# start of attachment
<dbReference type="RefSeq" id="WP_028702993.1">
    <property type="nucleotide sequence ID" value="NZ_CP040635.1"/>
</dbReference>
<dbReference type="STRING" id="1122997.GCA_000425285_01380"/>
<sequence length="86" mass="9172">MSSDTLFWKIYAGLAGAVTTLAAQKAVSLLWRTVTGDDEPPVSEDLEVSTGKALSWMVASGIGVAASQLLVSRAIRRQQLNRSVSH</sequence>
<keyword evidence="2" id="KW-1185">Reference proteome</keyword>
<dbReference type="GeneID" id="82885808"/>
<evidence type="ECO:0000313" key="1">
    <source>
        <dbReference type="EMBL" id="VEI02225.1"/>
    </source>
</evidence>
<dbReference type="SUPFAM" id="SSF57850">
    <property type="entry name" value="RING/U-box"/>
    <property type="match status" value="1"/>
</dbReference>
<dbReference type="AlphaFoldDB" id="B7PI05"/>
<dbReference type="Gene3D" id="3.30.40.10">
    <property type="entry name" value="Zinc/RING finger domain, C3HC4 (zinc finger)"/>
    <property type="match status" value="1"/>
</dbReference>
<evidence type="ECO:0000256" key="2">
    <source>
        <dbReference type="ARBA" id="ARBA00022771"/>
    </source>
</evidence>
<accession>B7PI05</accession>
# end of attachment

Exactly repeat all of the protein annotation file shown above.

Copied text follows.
<dbReference type="RefSeq" id="WP_028702993.1">
    <property type="nucleotide sequence ID" value="NZ_CP040635.1"/>
</dbReference>
<dbReference type="STRING" id="1122997.GCA_000425285_01380"/>
<sequence length="86" mass="9172">MSSDTLFWKIYAGLAGAVTTLAAQKAVSLLWRTVTGDDEPPVSEDLEVSTGKALSWMVASGIGVAASQLLVSRAIRRQQLNRSVSH</sequence>
<keyword evidence="2" id="KW-1185">Reference proteome</keyword>
<dbReference type="GeneID" id="82885808"/>
<evidence type="ECO:0000313" key="1">
    <source>
        <dbReference type="EMBL" id="VEI02225.1"/>
    </source>
</evidence>
<dbReference type="SUPFAM" id="SSF57850">
    <property type="entry name" value="RING/U-box"/>
    <property type="match status" value="1"/>
</dbReference>
<dbReference type="AlphaFoldDB" id="B7PI05"/>
<dbReference type="Gene3D" id="3.30.40.10">
    <property type="entry name" value="Zinc/RING finger domain, C3HC4 (zinc finger)"/>
    <property type="match status" value="1"/>
</dbReference>
<evidence type="ECO:0000256" key="2">
    <source>
        <dbReference type="ARBA" id="ARBA00022771"/>
    </source>
</evidence>
<accession>B7PI05</accession>